The Belgian film starts with an impeccable lengthy shot of three men cycling in reverse motion, it goes on to show a bald, heavily tattooed man who is always suspended upside down from the roof of his apartment, with the inverted furniture placement and blood splatter, that defies gravity as crimson beads roll up the wall whose green wallpaper is peeling off; the protagonist breaking the fourth wall more than Deadpool and people talking after they have met violent deaths are some of the more bizarre flourishes that the film presents us with; a film whose roots can be traced back to the grunge of Trainspotting, 1996 complete to the electric performances and the toilet-decadence the genre carries with itself wherever it goes.
The movie does lose momentum during the second half of its 100 minute run-time when Dries Van Hegen, an author, fills the screen with philosophical and impassioned rants juxtaposed with him meeting the band members and a mighty humongous cock that does so much damage that it becomes hard to watch or even think of (too late hombre) and not just because of Dikke Lul (Fat Cock). Ex Drummer has been heavily criticised for its explicit sex/rape scenes (one of them is just too difficult to watch specially when the director has the balls to add black comedy to it after everything has been said and done) and the hyper-violence.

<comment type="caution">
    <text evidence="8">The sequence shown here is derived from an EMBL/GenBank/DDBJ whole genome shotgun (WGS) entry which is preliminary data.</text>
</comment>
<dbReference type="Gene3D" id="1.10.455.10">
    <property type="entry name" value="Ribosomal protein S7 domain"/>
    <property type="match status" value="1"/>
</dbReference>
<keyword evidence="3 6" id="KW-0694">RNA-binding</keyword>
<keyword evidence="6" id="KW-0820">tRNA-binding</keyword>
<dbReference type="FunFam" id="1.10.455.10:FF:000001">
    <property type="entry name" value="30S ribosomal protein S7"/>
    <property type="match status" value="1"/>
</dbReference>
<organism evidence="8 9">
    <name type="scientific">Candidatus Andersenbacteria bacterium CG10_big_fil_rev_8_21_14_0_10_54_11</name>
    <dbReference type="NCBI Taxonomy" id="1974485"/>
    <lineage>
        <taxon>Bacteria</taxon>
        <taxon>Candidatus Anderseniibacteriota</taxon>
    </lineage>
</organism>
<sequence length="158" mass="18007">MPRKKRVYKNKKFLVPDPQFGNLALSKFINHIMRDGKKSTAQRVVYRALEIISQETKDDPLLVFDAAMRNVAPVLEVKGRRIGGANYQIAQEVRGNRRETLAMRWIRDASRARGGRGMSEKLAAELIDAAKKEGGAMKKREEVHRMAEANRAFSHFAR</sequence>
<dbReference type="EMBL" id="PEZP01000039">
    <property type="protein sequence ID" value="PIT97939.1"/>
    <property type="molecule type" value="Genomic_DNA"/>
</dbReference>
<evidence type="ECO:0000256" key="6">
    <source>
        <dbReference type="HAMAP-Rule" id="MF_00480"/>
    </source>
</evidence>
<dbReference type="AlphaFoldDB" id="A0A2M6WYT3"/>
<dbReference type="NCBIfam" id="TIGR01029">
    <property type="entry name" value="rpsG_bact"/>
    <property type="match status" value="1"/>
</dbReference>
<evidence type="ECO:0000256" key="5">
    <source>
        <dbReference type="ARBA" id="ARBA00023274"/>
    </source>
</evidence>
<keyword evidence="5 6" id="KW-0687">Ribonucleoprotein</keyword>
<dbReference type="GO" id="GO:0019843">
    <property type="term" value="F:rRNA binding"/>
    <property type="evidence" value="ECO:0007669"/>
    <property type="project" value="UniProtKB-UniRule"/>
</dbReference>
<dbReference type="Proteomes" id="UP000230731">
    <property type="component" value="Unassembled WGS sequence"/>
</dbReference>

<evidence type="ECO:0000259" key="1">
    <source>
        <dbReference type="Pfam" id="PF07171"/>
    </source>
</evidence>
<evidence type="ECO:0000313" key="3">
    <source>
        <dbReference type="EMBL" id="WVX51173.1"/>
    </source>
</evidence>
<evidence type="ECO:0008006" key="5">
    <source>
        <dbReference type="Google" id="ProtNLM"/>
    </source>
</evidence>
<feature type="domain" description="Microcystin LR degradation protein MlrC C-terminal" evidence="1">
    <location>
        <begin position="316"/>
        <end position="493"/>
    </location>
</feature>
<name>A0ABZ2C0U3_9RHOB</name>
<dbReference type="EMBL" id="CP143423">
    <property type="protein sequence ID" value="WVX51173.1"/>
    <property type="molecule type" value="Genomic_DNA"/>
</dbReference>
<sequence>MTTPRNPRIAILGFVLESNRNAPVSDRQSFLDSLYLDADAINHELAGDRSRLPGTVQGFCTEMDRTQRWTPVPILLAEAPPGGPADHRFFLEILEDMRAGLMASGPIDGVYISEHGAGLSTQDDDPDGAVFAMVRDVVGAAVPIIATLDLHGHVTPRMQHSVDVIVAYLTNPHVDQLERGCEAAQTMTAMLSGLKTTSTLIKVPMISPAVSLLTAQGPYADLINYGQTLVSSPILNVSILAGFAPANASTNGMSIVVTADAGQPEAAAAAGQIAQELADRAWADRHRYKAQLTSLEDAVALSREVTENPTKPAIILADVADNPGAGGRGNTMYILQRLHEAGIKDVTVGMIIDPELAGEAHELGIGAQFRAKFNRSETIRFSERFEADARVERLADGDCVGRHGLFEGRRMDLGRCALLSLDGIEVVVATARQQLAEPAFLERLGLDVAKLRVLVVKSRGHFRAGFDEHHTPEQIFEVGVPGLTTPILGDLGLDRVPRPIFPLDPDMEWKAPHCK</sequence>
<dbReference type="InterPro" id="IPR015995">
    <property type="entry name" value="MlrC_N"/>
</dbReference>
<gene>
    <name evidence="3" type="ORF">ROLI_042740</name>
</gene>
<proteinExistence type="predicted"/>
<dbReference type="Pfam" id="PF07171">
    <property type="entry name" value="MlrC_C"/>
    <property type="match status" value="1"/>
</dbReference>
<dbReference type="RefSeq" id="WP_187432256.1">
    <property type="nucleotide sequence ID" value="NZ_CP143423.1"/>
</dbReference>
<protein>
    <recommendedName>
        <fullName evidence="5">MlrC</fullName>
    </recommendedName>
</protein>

Van Hegen is hired as a drummer for a band, which consists of handicapped people. Hegen looks at all of this as inspiration and an opportunity to write a novel by working with the dysfunctional band members and their even more fucked up lives and families. What is Hegen’s handicap? He cannot play the drums!
Even though the movie slows down in the middle it picks up pace as Hegen’s obsession grows and the dialogue starts to decimate the empathy of the characters and the viewers. We are shown the blending and the poisoning of two completely different cultures and social stratum. We also witness a fissure forming between the well founded and compelling author and the other band members who think the world of Hegen. We are taken deeper into the lives and ramshackle homes of the band members and are shown, in contrast, in-door shots of a luxurious white mansion that the writer shares with his wife. These scenes result in disparity and contradistinction, making us take sides with Hegen, who we know is a bastard, but an intelligent bastard and the rest; sheep, dirty, filthy herd of sheep.
The ending of the film is one of the most shocking in recent cinema history. You have to watch it to believe it. Although we can see it coming from the first time Hegen had a conversation with Jan Verbeek at his home, very early in the film.
What is wrong with Pa?”
Ex Drummer is a peculiar film and it is definitely something rare, something that crawls out from under a rock and makes a name for itself by bashing the face of women on the tiled bathroom floor, as a compulsive hobby.
Not for the squeamish, however a must-watch nonetheless.